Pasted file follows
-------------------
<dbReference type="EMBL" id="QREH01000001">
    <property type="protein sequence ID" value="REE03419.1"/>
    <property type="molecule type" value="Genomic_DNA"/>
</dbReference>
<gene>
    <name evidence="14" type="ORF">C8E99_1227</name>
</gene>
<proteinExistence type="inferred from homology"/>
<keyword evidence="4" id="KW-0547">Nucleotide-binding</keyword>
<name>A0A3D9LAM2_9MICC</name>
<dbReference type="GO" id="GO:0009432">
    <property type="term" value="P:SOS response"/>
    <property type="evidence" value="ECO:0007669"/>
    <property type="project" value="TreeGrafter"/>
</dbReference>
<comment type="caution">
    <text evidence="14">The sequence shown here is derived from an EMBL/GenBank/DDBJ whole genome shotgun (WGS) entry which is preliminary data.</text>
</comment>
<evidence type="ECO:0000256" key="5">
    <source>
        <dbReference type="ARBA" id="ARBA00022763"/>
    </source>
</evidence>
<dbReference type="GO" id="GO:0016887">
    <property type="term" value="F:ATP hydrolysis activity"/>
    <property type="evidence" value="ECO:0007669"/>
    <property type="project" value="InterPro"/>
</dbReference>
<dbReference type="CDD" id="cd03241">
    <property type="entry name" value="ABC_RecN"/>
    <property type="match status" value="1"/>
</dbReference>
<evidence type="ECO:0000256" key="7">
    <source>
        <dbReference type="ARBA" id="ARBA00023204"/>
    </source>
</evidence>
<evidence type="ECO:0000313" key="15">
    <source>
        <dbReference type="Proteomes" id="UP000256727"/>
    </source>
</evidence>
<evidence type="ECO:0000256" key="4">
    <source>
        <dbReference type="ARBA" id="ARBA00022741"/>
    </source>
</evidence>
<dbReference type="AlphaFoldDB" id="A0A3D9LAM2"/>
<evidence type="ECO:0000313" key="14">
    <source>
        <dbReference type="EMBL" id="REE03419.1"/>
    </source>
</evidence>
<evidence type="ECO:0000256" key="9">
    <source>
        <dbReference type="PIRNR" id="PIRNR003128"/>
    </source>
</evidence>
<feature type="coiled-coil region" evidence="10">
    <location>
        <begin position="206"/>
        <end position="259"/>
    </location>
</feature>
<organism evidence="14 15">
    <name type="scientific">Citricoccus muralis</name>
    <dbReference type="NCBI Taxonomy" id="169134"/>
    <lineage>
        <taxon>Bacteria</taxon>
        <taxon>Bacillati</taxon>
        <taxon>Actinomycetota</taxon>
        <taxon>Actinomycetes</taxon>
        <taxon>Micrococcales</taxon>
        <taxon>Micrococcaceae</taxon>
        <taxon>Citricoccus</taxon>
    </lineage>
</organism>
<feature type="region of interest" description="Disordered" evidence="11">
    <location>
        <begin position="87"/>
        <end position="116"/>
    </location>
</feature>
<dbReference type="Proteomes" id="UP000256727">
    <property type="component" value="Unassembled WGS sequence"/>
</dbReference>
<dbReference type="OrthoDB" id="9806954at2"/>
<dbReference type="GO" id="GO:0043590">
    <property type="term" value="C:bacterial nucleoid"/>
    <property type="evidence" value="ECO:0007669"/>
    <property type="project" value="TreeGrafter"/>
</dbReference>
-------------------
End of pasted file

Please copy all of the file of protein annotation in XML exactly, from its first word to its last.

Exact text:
<dbReference type="EMBL" id="QREH01000001">
    <property type="protein sequence ID" value="REE03419.1"/>
    <property type="molecule type" value="Genomic_DNA"/>
</dbReference>
<gene>
    <name evidence="14" type="ORF">C8E99_1227</name>
</gene>
<proteinExistence type="inferred from homology"/>
<keyword evidence="4" id="KW-0547">Nucleotide-binding</keyword>
<name>A0A3D9LAM2_9MICC</name>
<dbReference type="GO" id="GO:0009432">
    <property type="term" value="P:SOS response"/>
    <property type="evidence" value="ECO:0007669"/>
    <property type="project" value="TreeGrafter"/>
</dbReference>
<comment type="caution">
    <text evidence="14">The sequence shown here is derived from an EMBL/GenBank/DDBJ whole genome shotgun (WGS) entry which is preliminary data.</text>
</comment>
<evidence type="ECO:0000256" key="5">
    <source>
        <dbReference type="ARBA" id="ARBA00022763"/>
    </source>
</evidence>
<dbReference type="GO" id="GO:0016887">
    <property type="term" value="F:ATP hydrolysis activity"/>
    <property type="evidence" value="ECO:0007669"/>
    <property type="project" value="InterPro"/>
</dbReference>
<dbReference type="CDD" id="cd03241">
    <property type="entry name" value="ABC_RecN"/>
    <property type="match status" value="1"/>
</dbReference>
<evidence type="ECO:0000256" key="7">
    <source>
        <dbReference type="ARBA" id="ARBA00023204"/>
    </source>
</evidence>
<evidence type="ECO:0000313" key="15">
    <source>
        <dbReference type="Proteomes" id="UP000256727"/>
    </source>
</evidence>
<evidence type="ECO:0000256" key="4">
    <source>
        <dbReference type="ARBA" id="ARBA00022741"/>
    </source>
</evidence>
<dbReference type="AlphaFoldDB" id="A0A3D9LAM2"/>
<evidence type="ECO:0000313" key="14">
    <source>
        <dbReference type="EMBL" id="REE03419.1"/>
    </source>
</evidence>
<evidence type="ECO:0000256" key="9">
    <source>
        <dbReference type="PIRNR" id="PIRNR003128"/>
    </source>
</evidence>
<feature type="coiled-coil region" evidence="10">
    <location>
        <begin position="206"/>
        <end position="259"/>
    </location>
</feature>
<organism evidence="14 15">
    <name type="scientific">Citricoccus muralis</name>
    <dbReference type="NCBI Taxonomy" id="169134"/>
    <lineage>
        <taxon>Bacteria</taxon>
        <taxon>Bacillati</taxon>
        <taxon>Actinomycetota</taxon>
        <taxon>Actinomycetes</taxon>
        <taxon>Micrococcales</taxon>
        <taxon>Micrococcaceae</taxon>
        <taxon>Citricoccus</taxon>
    </lineage>
</organism>
<feature type="region of interest" description="Disordered" evidence="11">
    <location>
        <begin position="87"/>
        <end position="116"/>
    </location>
</feature>
<dbReference type="Proteomes" id="UP000256727">
    <property type="component" value="Unassembled WGS sequence"/>
</dbReference>
<dbReference type="OrthoDB" id="9806954at2"/>
<dbReference type="GO" id="GO:0043590">
    <property type="term" value="C:bacterial nucleoid"/>
    <property type="evidence" value="ECO:0007669"/>
    <property type="project" value="TreeGrafter"/>
</dbReference>